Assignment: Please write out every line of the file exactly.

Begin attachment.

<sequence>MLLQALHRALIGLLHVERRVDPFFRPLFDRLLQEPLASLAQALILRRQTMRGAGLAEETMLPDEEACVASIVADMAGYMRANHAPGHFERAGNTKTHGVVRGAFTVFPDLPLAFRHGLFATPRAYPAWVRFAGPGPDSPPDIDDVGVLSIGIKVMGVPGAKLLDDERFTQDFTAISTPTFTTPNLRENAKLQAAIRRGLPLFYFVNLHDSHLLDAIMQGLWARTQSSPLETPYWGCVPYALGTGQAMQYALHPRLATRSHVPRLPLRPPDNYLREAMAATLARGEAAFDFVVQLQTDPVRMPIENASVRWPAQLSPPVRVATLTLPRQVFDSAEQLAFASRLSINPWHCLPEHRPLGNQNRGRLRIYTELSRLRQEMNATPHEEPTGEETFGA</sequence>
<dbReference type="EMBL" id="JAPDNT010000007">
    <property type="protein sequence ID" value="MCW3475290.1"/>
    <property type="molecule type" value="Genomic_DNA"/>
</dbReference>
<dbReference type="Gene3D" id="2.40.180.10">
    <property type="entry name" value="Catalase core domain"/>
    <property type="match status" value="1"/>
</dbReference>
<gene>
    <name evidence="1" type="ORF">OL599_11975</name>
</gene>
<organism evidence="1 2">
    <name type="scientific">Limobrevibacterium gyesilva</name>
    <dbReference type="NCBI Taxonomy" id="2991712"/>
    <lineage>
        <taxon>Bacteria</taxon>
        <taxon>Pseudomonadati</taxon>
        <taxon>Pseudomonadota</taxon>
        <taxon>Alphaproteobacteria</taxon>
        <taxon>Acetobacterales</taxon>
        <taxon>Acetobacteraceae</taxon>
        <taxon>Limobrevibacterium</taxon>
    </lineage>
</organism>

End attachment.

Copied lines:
<sequence>MLLQALHRALIGLLHVERRVDPFFRPLFDRLLQEPLASLAQALILRRQTMRGAGLAEETMLPDEEACVASIVADMAGYMRANHAPGHFERAGNTKTHGVVRGAFTVFPDLPLAFRHGLFATPRAYPAWVRFAGPGPDSPPDIDDVGVLSIGIKVMGVPGAKLLDDERFTQDFTAISTPTFTTPNLRENAKLQAAIRRGLPLFYFVNLHDSHLLDAIMQGLWARTQSSPLETPYWGCVPYALGTGQAMQYALHPRLATRSHVPRLPLRPPDNYLREAMAATLARGEAAFDFVVQLQTDPVRMPIENASVRWPAQLSPPVRVATLTLPRQVFDSAEQLAFASRLSINPWHCLPEHRPLGNQNRGRLRIYTELSRLRQEMNATPHEEPTGEETFGA</sequence>
<dbReference type="EMBL" id="JAPDNT010000007">
    <property type="protein sequence ID" value="MCW3475290.1"/>
    <property type="molecule type" value="Genomic_DNA"/>
</dbReference>
<dbReference type="Gene3D" id="2.40.180.10">
    <property type="entry name" value="Catalase core domain"/>
    <property type="match status" value="1"/>
</dbReference>
<gene>
    <name evidence="1" type="ORF">OL599_11975</name>
</gene>
<organism evidence="1 2">
    <name type="scientific">Limobrevibacterium gyesilva</name>
    <dbReference type="NCBI Taxonomy" id="2991712"/>
    <lineage>
        <taxon>Bacteria</taxon>
        <taxon>Pseudomonadati</taxon>
        <taxon>Pseudomonadota</taxon>
        <taxon>Alphaproteobacteria</taxon>
        <taxon>Acetobacterales</taxon>
        <taxon>Acetobacteraceae</taxon>
        <taxon>Limobrevibacterium</taxon>
    </lineage>
</organism>